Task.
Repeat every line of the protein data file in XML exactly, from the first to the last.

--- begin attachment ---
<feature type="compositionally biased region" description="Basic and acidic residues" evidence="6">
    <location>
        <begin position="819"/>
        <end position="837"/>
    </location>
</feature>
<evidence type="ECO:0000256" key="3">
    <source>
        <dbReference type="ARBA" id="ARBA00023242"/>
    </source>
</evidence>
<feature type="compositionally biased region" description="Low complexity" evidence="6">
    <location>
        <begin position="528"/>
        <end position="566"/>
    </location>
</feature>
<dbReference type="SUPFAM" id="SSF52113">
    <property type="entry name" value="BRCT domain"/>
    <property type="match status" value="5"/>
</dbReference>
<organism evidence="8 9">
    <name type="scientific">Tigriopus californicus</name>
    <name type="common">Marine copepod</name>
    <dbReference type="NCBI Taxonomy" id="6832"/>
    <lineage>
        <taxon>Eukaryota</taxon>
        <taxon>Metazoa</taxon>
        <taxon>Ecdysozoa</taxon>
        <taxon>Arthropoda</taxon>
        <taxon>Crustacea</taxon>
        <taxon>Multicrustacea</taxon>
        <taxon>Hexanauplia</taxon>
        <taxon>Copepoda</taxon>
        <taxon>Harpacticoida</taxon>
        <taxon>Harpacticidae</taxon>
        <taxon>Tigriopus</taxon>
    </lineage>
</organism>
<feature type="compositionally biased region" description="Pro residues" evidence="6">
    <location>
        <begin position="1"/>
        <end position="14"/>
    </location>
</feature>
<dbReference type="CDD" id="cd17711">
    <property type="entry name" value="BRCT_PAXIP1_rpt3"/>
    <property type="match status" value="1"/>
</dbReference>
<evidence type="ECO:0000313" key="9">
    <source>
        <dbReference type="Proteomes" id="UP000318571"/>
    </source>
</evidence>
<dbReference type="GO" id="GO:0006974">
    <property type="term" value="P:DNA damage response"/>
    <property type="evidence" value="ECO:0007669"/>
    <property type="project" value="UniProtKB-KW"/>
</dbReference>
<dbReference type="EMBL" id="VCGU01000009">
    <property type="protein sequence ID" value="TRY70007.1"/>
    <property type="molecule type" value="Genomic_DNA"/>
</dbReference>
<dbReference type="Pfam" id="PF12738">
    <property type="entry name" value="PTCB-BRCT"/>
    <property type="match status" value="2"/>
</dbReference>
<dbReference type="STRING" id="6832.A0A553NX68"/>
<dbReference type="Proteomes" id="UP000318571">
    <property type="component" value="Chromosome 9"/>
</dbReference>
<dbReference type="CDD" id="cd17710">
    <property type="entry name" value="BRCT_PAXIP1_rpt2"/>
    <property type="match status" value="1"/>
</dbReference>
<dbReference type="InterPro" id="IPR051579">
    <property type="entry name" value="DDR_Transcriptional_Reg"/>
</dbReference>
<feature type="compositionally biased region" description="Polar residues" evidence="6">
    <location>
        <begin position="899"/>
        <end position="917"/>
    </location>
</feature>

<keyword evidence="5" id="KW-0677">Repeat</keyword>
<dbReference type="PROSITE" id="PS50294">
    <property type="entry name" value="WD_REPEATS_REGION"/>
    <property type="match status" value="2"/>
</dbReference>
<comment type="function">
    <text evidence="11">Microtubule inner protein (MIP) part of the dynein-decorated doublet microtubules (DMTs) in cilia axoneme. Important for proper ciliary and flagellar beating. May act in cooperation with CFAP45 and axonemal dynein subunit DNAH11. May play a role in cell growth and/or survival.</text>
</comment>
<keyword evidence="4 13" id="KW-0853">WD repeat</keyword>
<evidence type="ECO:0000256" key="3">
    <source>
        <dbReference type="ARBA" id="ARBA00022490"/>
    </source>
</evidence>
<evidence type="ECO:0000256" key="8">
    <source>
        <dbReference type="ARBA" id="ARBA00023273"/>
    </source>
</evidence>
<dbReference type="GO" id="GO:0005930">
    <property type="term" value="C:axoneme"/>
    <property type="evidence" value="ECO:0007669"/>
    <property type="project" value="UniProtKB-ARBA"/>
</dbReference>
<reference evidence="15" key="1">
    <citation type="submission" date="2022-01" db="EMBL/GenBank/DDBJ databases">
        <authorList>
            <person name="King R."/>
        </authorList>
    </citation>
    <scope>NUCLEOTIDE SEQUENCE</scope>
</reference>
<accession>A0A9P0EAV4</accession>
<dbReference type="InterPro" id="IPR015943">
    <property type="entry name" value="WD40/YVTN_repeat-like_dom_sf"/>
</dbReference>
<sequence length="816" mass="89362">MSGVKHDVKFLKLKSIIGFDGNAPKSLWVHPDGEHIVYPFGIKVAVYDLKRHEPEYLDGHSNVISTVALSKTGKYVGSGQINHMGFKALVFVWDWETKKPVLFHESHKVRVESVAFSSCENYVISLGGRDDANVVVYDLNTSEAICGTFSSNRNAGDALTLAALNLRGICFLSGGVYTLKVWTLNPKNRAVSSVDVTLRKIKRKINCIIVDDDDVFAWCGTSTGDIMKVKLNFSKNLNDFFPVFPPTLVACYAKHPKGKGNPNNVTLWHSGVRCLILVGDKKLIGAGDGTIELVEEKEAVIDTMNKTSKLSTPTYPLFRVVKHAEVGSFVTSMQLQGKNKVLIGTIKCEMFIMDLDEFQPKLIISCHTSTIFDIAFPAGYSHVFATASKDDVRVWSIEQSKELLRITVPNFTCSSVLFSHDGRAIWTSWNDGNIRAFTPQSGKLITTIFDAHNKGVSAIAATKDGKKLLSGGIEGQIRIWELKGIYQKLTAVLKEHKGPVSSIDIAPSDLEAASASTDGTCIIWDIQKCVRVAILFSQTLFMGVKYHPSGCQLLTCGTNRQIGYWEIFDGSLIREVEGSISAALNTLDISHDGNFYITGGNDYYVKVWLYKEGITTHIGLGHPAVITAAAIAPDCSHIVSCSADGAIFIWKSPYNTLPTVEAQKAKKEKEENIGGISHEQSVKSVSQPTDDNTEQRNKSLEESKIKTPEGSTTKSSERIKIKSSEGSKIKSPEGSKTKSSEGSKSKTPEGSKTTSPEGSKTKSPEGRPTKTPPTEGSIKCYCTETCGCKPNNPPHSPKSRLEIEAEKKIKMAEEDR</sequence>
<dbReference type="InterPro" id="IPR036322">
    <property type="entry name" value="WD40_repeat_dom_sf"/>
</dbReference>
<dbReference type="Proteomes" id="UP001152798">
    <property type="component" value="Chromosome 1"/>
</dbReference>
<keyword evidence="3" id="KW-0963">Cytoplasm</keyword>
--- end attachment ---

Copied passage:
<feature type="compositionally biased region" description="Basic and acidic residues" evidence="6">
    <location>
        <begin position="819"/>
        <end position="837"/>
    </location>
</feature>
<evidence type="ECO:0000256" key="3">
    <source>
        <dbReference type="ARBA" id="ARBA00023242"/>
    </source>
</evidence>
<feature type="compositionally biased region" description="Low complexity" evidence="6">
    <location>
        <begin position="528"/>
        <end position="566"/>
    </location>
</feature>
<dbReference type="SUPFAM" id="SSF52113">
    <property type="entry name" value="BRCT domain"/>
    <property type="match status" value="5"/>
</dbReference>
<organism evidence="8 9">
    <name type="scientific">Tigriopus californicus</name>
    <name type="common">Marine copepod</name>
    <dbReference type="NCBI Taxonomy" id="6832"/>
    <lineage>
        <taxon>Eukaryota</taxon>
        <taxon>Metazoa</taxon>
        <taxon>Ecdysozoa</taxon>
        <taxon>Arthropoda</taxon>
        <taxon>Crustacea</taxon>
        <taxon>Multicrustacea</taxon>
        <taxon>Hexanauplia</taxon>
        <taxon>Copepoda</taxon>
        <taxon>Harpacticoida</taxon>
        <taxon>Harpacticidae</taxon>
        <taxon>Tigriopus</taxon>
    </lineage>
</organism>
<feature type="compositionally biased region" description="Pro residues" evidence="6">
    <location>
        <begin position="1"/>
        <end position="14"/>
    </location>
</feature>
<dbReference type="CDD" id="cd17711">
    <property type="entry name" value="BRCT_PAXIP1_rpt3"/>
    <property type="match status" value="1"/>
</dbReference>
<evidence type="ECO:0000313" key="9">
    <source>
        <dbReference type="Proteomes" id="UP000318571"/>
    </source>
</evidence>
<dbReference type="GO" id="GO:0006974">
    <property type="term" value="P:DNA damage response"/>
    <property type="evidence" value="ECO:0007669"/>
    <property type="project" value="UniProtKB-KW"/>
</dbReference>
<dbReference type="EMBL" id="VCGU01000009">
    <property type="protein sequence ID" value="TRY70007.1"/>
    <property type="molecule type" value="Genomic_DNA"/>
</dbReference>
<dbReference type="Pfam" id="PF12738">
    <property type="entry name" value="PTCB-BRCT"/>
    <property type="match status" value="2"/>
</dbReference>
<dbReference type="STRING" id="6832.A0A553NX68"/>
<dbReference type="Proteomes" id="UP000318571">
    <property type="component" value="Chromosome 9"/>
</dbReference>
<dbReference type="CDD" id="cd17710">
    <property type="entry name" value="BRCT_PAXIP1_rpt2"/>
    <property type="match status" value="1"/>
</dbReference>
<dbReference type="InterPro" id="IPR051579">
    <property type="entry name" value="DDR_Transcriptional_Reg"/>
</dbReference>
<feature type="compositionally biased region" description="Polar residues" evidence="6">
    <location>
        <begin position="899"/>
        <end position="917"/>
    </location>
</feature>

<keyword evidence="5" id="KW-0677">Repeat</keyword>
<dbReference type="PROSITE" id="PS50294">
    <property type="entry name" value="WD_REPEATS_REGION"/>
    <property type="match status" value="2"/>
</dbReference>
<comment type="function">
    <text evidence="11">Microtubule inner protein (MIP) part of the dynein-decorated doublet microtubules (DMTs) in cilia axoneme. Important for proper ciliary and flagellar beating. May act in cooperation with CFAP45 and axonemal dynein subunit DNAH11. May play a role in cell growth and/or survival.</text>
</comment>
<keyword evidence="4 13" id="KW-0853">WD repeat</keyword>
<evidence type="ECO:0000256" key="3">
    <source>
        <dbReference type="ARBA" id="ARBA00022490"/>
    </source>
</evidence>
<evidence type="ECO:0000256" key="8">
    <source>
        <dbReference type="ARBA" id="ARBA00023273"/>
    </source>
</evidence>
<dbReference type="GO" id="GO:0005930">
    <property type="term" value="C:axoneme"/>
    <property type="evidence" value="ECO:0007669"/>
    <property type="project" value="UniProtKB-ARBA"/>
</dbReference>
<reference evidence="15" key="1">
    <citation type="submission" date="2022-01" db="EMBL/GenBank/DDBJ databases">
        <authorList>
            <person name="King R."/>
        </authorList>
    </citation>
    <scope>NUCLEOTIDE SEQUENCE</scope>
</reference>
<accession>A0A9P0EAV4</accession>
<dbReference type="InterPro" id="IPR015943">
    <property type="entry name" value="WD40/YVTN_repeat-like_dom_sf"/>
</dbReference>
<sequence length="816" mass="89362">MSGVKHDVKFLKLKSIIGFDGNAPKSLWVHPDGEHIVYPFGIKVAVYDLKRHEPEYLDGHSNVISTVALSKTGKYVGSGQINHMGFKALVFVWDWETKKPVLFHESHKVRVESVAFSSCENYVISLGGRDDANVVVYDLNTSEAICGTFSSNRNAGDALTLAALNLRGICFLSGGVYTLKVWTLNPKNRAVSSVDVTLRKIKRKINCIIVDDDDVFAWCGTSTGDIMKVKLNFSKNLNDFFPVFPPTLVACYAKHPKGKGNPNNVTLWHSGVRCLILVGDKKLIGAGDGTIELVEEKEAVIDTMNKTSKLSTPTYPLFRVVKHAEVGSFVTSMQLQGKNKVLIGTIKCEMFIMDLDEFQPKLIISCHTSTIFDIAFPAGYSHVFATASKDDVRVWSIEQSKELLRITVPNFTCSSVLFSHDGRAIWTSWNDGNIRAFTPQSGKLITTIFDAHNKGVSAIAATKDGKKLLSGGIEGQIRIWELKGIYQKLTAVLKEHKGPVSSIDIAPSDLEAASASTDGTCIIWDIQKCVRVAILFSQTLFMGVKYHPSGCQLLTCGTNRQIGYWEIFDGSLIREVEGSISAALNTLDISHDGNFYITGGNDYYVKVWLYKEGITTHIGLGHPAVITAAAIAPDCSHIVSCSADGAIFIWKSPYNTLPTVEAQKAKKEKEENIGGISHEQSVKSVSQPTDDNTEQRNKSLEESKIKTPEGSTTKSSERIKIKSSEGSKIKSPEGSKTKSSEGSKSKTPEGSKTTSPEGSKTKSPEGRPTKTPPTEGSIKCYCTETCGCKPNNPPHSPKSRLEIEAEKKIKMAEEDR</sequence>
<dbReference type="InterPro" id="IPR036322">
    <property type="entry name" value="WD40_repeat_dom_sf"/>
</dbReference>
<dbReference type="Proteomes" id="UP001152798">
    <property type="component" value="Chromosome 1"/>
</dbReference>
<keyword evidence="3" id="KW-0963">Cytoplasm</keyword>